Cancer Patient Guide
[ Cancer Treatment ]
Consider the risks and benefits based on your own values. Carefully consider your age, health, and personal desires. Each decision for treatment must be based solely on what you think is best for you.
If all the doctors youve consulted agree on a particular treatment, your decision may be clear. If they do not agree on the treatment, ask them to discuss your disease with one another and develop a clear recommendation for treatment. If they cannot agree, it is probably because there is more than one equally effective therapy. When the scientific literature reports only a small difference in the results among treatments being offered, there is little likelihood of one treatment having a real advantage in any particular case. Choosing the therapy when no treatment has a clear advantage is very difficult. There may not be a single correct answer. When the choice is entirely yours, it is equally valid to:
- Make your decision based on personal and individual reasons such as side effects, preferable cosmetic results, or risk of dying from the selected procedure.
- Follow the advice of the doctor with the most experience in your cancer.
- Seek another opinion.
- Join a clinical trial (a medical investigation) that is trying to find out which treatment is best. Participants in clinical trials are randomly assigned to the “best standard treatment” or the investigational treatment that doctors hope is an improvement.
You have the right to obtain copies of all your test results. You should have copies of the written reports unless your doctor has already sent them to the person from whom you are seeking a second opinion. Your doctor may wish to have you transport the actual images to the doctor for the second opinion as well.
You or your doctor can arrange second opinions. You may want a second opinion to confirm the original diagnosis; help identify the primary site of cancer if it has not yet been found; help identify or choose among treatment options; or make yourself more comfortable with your doctor’s initial recommendations.
To arrange a second opinion, you can contact a number of sources. Ask your oncologist or primary care physician for a recommendation. Call your county medical society for the names of specialists, or call a teaching or university hospital. The Bay Area Tumor Institute also has a list of physicians participating in clinical research.
A tumor board is a group of cancer specialists who meet to discuss treatment options and coordinate a patient’s care. These consultations may or may not be free. Ask your physician if you would benefit from a tumor board presentation at your hospital or at a university referral center. Your doctor should be willing to set up such a presentation for you if there are any possible alternatives to the recommended therapy.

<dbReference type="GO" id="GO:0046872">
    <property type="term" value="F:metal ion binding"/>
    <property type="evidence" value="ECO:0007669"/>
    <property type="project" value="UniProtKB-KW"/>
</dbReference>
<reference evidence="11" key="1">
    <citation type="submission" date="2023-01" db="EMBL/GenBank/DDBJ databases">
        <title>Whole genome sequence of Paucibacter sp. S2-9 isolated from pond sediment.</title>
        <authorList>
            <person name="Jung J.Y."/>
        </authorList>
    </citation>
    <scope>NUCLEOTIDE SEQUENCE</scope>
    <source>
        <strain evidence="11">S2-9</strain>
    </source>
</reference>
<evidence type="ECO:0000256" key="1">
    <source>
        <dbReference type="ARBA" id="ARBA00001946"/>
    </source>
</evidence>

Before thinking about going to a university or NCI-approved cancer center, you should know that most common cancer cases can be treated as successfully, and perhaps more comfortably, in your community hospital if the appropriate cancer specialists are available.
If you have been told you have a rare cancer or an unusual presentation that requires highly specialized equipment, or physicians with specialized training who are not available in your community, you should go to a specialized cancer center.
Cancer and its treatment can lead to changes in physical ability. As rapidly as possible, you want to get back to your normal activities with your family, job, friends, and hobbies. Talk to your doctor and nurses about physical, occupational, or speech rehabilitation.
There is no scientifically documented proof that nutritional therapies, acupuncture, homeopathy, aromatherapy, Eastern medicines, or other alternative therapies will cure or help treat cancer. This is not to say they should not play a role in your cancer treatment. If you are interested in complementary therapies, be sure to inform all of your doctors so that the different approaches can be coordinated for you.
When considering complementary treatment options, here are some questions to ask the practitioner:
- What is the main focus of the treatment?
- Has this treatment been evaluated in scientific trials? If so, in which scientific journals was it reported?
- What training and experience do you (the practitioner) have in these therapies?
- How much will the treatment cost? Will my insurance company pay?
Be cautious if the practitioner claims the treatment is harmless and painless. Most successful treatments are very powerful and may have unpleasant side effects. Also, does the treatment have a secret formula known only to the provider? Reputable scientists and medical professionals have no secrets.
Dont allow yourself to be financially and emotionally exploited by doctors or others who say the medical establishment persecutes them, or by anyone who offers either a magic cancer cure or expensive cures found only in faraway places.